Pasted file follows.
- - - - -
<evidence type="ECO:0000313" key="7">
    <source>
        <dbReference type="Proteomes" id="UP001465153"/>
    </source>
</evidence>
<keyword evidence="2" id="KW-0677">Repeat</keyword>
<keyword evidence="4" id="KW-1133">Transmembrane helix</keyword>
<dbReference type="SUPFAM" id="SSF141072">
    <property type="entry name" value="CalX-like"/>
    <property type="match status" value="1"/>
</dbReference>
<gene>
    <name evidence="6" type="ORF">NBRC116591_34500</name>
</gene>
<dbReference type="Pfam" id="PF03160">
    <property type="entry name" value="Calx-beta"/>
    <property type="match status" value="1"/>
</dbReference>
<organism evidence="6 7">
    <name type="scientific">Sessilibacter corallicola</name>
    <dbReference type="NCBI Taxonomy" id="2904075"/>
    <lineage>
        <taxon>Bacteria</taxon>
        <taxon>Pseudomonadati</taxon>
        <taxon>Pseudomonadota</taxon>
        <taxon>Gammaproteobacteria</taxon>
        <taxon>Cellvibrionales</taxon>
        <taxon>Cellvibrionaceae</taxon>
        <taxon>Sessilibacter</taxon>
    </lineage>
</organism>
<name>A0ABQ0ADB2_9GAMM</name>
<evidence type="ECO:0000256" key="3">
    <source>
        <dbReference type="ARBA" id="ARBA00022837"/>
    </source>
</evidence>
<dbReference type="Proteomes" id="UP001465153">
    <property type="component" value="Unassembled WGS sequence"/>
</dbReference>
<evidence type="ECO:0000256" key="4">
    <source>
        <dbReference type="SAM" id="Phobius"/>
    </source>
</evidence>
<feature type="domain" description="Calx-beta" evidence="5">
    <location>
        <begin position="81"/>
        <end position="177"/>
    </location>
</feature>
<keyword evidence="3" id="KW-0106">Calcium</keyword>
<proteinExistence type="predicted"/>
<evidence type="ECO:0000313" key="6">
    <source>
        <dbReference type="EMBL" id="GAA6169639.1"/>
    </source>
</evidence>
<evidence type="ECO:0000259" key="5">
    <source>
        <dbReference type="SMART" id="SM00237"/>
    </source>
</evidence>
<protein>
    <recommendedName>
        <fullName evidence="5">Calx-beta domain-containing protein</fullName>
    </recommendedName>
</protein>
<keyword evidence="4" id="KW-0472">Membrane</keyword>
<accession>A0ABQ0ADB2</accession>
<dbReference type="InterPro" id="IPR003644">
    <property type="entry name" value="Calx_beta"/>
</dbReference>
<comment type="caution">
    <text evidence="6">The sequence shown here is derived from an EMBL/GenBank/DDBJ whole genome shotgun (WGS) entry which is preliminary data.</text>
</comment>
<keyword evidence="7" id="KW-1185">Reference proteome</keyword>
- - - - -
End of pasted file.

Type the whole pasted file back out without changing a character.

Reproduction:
<evidence type="ECO:0000313" key="7">
    <source>
        <dbReference type="Proteomes" id="UP001465153"/>
    </source>
</evidence>
<keyword evidence="2" id="KW-0677">Repeat</keyword>
<keyword evidence="4" id="KW-1133">Transmembrane helix</keyword>
<dbReference type="SUPFAM" id="SSF141072">
    <property type="entry name" value="CalX-like"/>
    <property type="match status" value="1"/>
</dbReference>
<gene>
    <name evidence="6" type="ORF">NBRC116591_34500</name>
</gene>
<dbReference type="Pfam" id="PF03160">
    <property type="entry name" value="Calx-beta"/>
    <property type="match status" value="1"/>
</dbReference>
<organism evidence="6 7">
    <name type="scientific">Sessilibacter corallicola</name>
    <dbReference type="NCBI Taxonomy" id="2904075"/>
    <lineage>
        <taxon>Bacteria</taxon>
        <taxon>Pseudomonadati</taxon>
        <taxon>Pseudomonadota</taxon>
        <taxon>Gammaproteobacteria</taxon>
        <taxon>Cellvibrionales</taxon>
        <taxon>Cellvibrionaceae</taxon>
        <taxon>Sessilibacter</taxon>
    </lineage>
</organism>
<name>A0ABQ0ADB2_9GAMM</name>
<evidence type="ECO:0000256" key="3">
    <source>
        <dbReference type="ARBA" id="ARBA00022837"/>
    </source>
</evidence>
<dbReference type="Proteomes" id="UP001465153">
    <property type="component" value="Unassembled WGS sequence"/>
</dbReference>
<evidence type="ECO:0000256" key="4">
    <source>
        <dbReference type="SAM" id="Phobius"/>
    </source>
</evidence>
<feature type="domain" description="Calx-beta" evidence="5">
    <location>
        <begin position="81"/>
        <end position="177"/>
    </location>
</feature>
<keyword evidence="3" id="KW-0106">Calcium</keyword>
<proteinExistence type="predicted"/>
<evidence type="ECO:0000313" key="6">
    <source>
        <dbReference type="EMBL" id="GAA6169639.1"/>
    </source>
</evidence>
<evidence type="ECO:0000259" key="5">
    <source>
        <dbReference type="SMART" id="SM00237"/>
    </source>
</evidence>
<protein>
    <recommendedName>
        <fullName evidence="5">Calx-beta domain-containing protein</fullName>
    </recommendedName>
</protein>
<keyword evidence="4" id="KW-0472">Membrane</keyword>
<accession>A0ABQ0ADB2</accession>
<dbReference type="InterPro" id="IPR003644">
    <property type="entry name" value="Calx_beta"/>
</dbReference>
<comment type="caution">
    <text evidence="6">The sequence shown here is derived from an EMBL/GenBank/DDBJ whole genome shotgun (WGS) entry which is preliminary data.</text>
</comment>
<keyword evidence="7" id="KW-1185">Reference proteome</keyword>